Though any individual can choose to pursue a Magickal path, this choice alone does not guarantee success in practice. It takes not only an interest in the subject, but true dedication, a willingness to learn, and the ability to maintain intense focus, coupled with years of trial and error. Only then can an individual who has chosen this path find achievement in Ceremonial Magick, or Rituals, and individualized reverence.
This belief is nearly as old as Magick itself. In the 4th Century B.C.E., pagan worship reached its pinnacle during what is known as the Hellenistic period. There were many different schools of pagan thought, as many great civilizations overlapped in this epoch. There were the devotees of Ancient Greek gods, with whom you might be familiar through mythology and the epics of Homer. There were also the Roman gods, paralleling those of the Greek gods, though not quite. To the East, the Indus Valley Civilization had developed their own polytheistic blueprint. Then on an entirely different continent, Ancient Indo-Americans were practicing their form of nature worship.
There was, however, a smaller, lesser known group who at the time was considered to be the premiere Practitioners of Magick within the pagan realm. The members of this faction held extensive knowledge in astrology, divination, focus methodology, Spellcasting, and Ceremonial Magick, and were well-versed in fruitful chants. They were (and perhaps still are) known as the Magi.
The Magi are often associated with the three wise men that traveled bearing gifts to visit Jesus Christ upon his birth. These wise men, amongst a select group of others, belonged to an Ancient Persian path to spirituality called Zoroastrianism. Like many religions, the Magi were followers of a single deified individual named Zoroaster, or sometimes Zarathustra, and the texts that he wrote. Though perhaps we will discuss this faith in the future, the Magi essentially believed that the purpose of life was to sustain the truth through constructive thinking.
They were quite successful in fulfilling their philosophy, as through methods of focus and development of their creed, they were able to achieve what others could not. Often times, lesser Practitioners would approach a Magus (the singular of Magi), seeking insight on how to improve their Magickal skills. The Magus would respond simply that there were four powers that a Practitioner must possess. They were:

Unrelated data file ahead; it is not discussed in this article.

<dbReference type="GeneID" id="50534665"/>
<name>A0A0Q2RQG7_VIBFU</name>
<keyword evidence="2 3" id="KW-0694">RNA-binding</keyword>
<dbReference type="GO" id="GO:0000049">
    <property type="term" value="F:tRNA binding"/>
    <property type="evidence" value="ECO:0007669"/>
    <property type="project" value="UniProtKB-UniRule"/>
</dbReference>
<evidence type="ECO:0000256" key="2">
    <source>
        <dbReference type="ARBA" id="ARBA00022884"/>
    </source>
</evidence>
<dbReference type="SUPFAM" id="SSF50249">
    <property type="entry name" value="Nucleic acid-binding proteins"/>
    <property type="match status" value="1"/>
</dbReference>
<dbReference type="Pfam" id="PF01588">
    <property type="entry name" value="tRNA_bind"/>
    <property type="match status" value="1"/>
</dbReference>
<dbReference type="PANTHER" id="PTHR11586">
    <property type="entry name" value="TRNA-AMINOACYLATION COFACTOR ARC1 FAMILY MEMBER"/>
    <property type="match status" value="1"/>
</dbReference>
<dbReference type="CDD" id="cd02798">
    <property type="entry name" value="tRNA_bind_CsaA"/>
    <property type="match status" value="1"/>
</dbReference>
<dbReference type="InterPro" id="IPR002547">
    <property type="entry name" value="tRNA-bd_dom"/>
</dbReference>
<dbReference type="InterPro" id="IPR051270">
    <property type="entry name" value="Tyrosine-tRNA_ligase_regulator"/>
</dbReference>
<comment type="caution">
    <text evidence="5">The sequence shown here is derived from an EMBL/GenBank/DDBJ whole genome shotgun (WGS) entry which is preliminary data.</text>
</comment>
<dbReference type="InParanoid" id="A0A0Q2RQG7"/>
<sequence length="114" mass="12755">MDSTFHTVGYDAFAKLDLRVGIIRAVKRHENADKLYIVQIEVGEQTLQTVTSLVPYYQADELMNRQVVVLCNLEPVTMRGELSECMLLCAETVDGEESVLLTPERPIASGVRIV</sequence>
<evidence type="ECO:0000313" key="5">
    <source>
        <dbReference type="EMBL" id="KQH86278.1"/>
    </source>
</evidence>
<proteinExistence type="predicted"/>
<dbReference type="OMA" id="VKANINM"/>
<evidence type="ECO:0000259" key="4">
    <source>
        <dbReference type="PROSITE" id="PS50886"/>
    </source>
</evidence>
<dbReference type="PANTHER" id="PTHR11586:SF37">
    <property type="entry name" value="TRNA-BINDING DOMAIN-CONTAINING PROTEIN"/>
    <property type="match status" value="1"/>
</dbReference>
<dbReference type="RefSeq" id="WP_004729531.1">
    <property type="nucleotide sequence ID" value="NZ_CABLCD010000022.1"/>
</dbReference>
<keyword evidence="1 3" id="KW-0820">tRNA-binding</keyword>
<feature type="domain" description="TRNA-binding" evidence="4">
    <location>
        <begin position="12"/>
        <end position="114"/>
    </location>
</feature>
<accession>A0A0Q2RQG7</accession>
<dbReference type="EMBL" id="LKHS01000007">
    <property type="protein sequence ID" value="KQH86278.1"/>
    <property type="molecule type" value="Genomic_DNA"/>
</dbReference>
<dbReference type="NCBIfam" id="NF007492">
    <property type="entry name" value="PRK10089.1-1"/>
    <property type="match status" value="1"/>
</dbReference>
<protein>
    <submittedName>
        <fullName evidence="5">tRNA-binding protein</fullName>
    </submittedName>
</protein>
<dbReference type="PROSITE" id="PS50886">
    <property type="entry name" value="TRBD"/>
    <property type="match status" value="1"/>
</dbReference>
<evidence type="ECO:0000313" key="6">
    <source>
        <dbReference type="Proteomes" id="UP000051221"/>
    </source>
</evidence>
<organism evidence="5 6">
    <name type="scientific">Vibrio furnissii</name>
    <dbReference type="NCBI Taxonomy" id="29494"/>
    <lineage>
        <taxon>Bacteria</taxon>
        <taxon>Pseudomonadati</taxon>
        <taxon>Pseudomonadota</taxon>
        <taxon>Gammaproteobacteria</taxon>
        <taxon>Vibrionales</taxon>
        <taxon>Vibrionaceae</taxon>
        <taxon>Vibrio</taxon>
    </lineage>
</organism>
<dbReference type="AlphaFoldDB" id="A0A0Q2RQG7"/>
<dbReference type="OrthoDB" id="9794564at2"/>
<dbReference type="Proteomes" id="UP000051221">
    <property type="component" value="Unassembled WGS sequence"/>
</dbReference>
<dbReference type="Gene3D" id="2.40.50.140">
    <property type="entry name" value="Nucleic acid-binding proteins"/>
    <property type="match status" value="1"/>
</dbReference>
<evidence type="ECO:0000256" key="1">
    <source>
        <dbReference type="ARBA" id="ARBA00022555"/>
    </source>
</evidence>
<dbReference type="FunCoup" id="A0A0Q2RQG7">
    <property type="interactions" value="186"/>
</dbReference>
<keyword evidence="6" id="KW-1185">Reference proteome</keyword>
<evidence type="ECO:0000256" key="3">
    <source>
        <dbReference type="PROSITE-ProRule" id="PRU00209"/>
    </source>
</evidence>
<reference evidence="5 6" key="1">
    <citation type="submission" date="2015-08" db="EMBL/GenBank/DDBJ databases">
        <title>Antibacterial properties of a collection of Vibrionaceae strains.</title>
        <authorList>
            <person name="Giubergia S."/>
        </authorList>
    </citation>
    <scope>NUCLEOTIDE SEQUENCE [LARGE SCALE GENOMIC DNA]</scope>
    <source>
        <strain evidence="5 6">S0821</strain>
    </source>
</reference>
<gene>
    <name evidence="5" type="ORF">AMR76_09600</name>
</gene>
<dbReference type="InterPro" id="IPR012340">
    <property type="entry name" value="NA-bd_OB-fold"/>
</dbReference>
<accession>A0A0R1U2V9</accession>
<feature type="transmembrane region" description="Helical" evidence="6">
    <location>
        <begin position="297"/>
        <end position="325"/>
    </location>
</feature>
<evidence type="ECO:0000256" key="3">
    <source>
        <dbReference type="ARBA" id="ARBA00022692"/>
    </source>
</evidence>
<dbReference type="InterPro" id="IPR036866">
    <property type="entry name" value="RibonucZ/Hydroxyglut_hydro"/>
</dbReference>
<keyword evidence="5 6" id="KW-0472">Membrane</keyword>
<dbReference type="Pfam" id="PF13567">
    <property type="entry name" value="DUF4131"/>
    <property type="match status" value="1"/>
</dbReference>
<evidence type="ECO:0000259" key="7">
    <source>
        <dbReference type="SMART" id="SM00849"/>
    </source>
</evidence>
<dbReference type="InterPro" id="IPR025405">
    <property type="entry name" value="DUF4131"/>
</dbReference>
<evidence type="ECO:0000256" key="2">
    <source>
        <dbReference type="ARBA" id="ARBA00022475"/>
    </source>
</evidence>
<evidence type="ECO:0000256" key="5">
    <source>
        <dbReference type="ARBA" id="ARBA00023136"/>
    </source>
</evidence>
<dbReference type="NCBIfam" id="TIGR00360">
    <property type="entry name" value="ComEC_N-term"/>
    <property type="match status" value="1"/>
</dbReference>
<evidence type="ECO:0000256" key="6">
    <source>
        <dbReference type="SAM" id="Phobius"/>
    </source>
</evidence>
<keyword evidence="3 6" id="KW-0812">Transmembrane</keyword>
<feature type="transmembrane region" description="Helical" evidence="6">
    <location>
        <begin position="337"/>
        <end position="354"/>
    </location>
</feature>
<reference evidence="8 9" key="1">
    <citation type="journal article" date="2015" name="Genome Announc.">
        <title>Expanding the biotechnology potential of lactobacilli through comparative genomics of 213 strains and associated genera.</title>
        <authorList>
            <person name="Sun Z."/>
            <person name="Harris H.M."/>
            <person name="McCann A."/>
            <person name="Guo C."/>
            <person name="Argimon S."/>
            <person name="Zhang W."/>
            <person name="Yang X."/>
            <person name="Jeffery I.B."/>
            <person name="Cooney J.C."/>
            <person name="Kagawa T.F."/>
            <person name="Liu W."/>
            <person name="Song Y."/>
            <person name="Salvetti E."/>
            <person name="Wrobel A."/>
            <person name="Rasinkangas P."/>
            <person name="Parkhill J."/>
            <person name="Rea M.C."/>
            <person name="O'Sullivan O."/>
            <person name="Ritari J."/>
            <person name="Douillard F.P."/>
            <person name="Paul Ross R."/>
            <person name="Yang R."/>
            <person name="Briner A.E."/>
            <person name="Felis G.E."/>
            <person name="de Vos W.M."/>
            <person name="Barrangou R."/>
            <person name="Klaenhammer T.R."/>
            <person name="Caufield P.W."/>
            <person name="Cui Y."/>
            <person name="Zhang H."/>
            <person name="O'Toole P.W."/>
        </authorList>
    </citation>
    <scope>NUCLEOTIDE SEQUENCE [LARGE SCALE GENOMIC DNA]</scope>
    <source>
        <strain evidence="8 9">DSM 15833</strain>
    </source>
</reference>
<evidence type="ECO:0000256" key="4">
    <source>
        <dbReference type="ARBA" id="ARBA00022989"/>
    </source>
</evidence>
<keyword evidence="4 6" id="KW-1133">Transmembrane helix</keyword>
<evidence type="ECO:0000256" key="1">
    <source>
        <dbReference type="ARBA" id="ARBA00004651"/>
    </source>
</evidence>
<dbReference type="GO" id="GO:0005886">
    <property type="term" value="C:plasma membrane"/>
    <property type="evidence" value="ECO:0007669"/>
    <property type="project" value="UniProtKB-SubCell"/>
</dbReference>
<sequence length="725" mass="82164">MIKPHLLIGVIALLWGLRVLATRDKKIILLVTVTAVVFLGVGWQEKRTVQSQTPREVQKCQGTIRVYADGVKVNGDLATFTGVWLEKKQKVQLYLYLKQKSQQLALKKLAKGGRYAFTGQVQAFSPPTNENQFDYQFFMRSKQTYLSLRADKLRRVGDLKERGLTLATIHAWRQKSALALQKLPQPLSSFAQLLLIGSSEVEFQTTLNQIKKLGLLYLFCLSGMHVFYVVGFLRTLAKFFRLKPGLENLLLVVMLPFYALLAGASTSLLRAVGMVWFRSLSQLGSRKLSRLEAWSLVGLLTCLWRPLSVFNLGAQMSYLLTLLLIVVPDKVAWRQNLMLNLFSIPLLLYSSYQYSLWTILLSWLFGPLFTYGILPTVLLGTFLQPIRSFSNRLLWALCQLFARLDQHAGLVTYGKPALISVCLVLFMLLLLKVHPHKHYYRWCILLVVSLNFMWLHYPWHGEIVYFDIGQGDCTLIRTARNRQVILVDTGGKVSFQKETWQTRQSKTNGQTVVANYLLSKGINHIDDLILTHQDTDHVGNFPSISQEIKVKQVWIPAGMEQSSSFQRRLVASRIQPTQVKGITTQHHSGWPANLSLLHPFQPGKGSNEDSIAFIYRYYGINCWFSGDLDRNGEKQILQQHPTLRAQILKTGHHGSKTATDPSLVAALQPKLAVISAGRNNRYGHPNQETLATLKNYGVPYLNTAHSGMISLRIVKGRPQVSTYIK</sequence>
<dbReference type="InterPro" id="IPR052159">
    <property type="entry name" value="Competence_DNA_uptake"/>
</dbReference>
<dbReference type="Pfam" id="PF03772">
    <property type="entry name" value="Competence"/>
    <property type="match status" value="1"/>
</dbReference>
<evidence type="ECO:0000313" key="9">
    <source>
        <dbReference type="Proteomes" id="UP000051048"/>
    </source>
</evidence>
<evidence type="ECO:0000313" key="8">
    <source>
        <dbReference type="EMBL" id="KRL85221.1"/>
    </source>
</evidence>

Noscere (To Know)
The individual must seek knowledge rather than remain latent with the knowledge they already possess. There is always more to learn, and always room to improve. A successful Practitioner must continue the quest for knowledge until their days run dry.
Audere (To Dare)
Perhaps it is a frightening thought to delve into a new territory, or to think about what power you might acquire if you are successful in practice. But the individual must take this bold step, for you cannot know for certain what might happen unless you try.
Velle (To Will)
A Spell is intrinsically connected with the self, and can only be successful if the Practitioner believes that it will be successful. It is not enough to just go through the motions and expect it to happen – you must put forth your personal energy to have the energy you desire emitted.
Tacere (To Keep Silent)
The energy from a Spell thrives off of the expectations it might encounter. If the Practitioner tells others (perhaps even brags) about the Casting until it is complete, then the balance of energy has shifted and the Spell will not function as it is meant to. Thus, let the Spell take its course.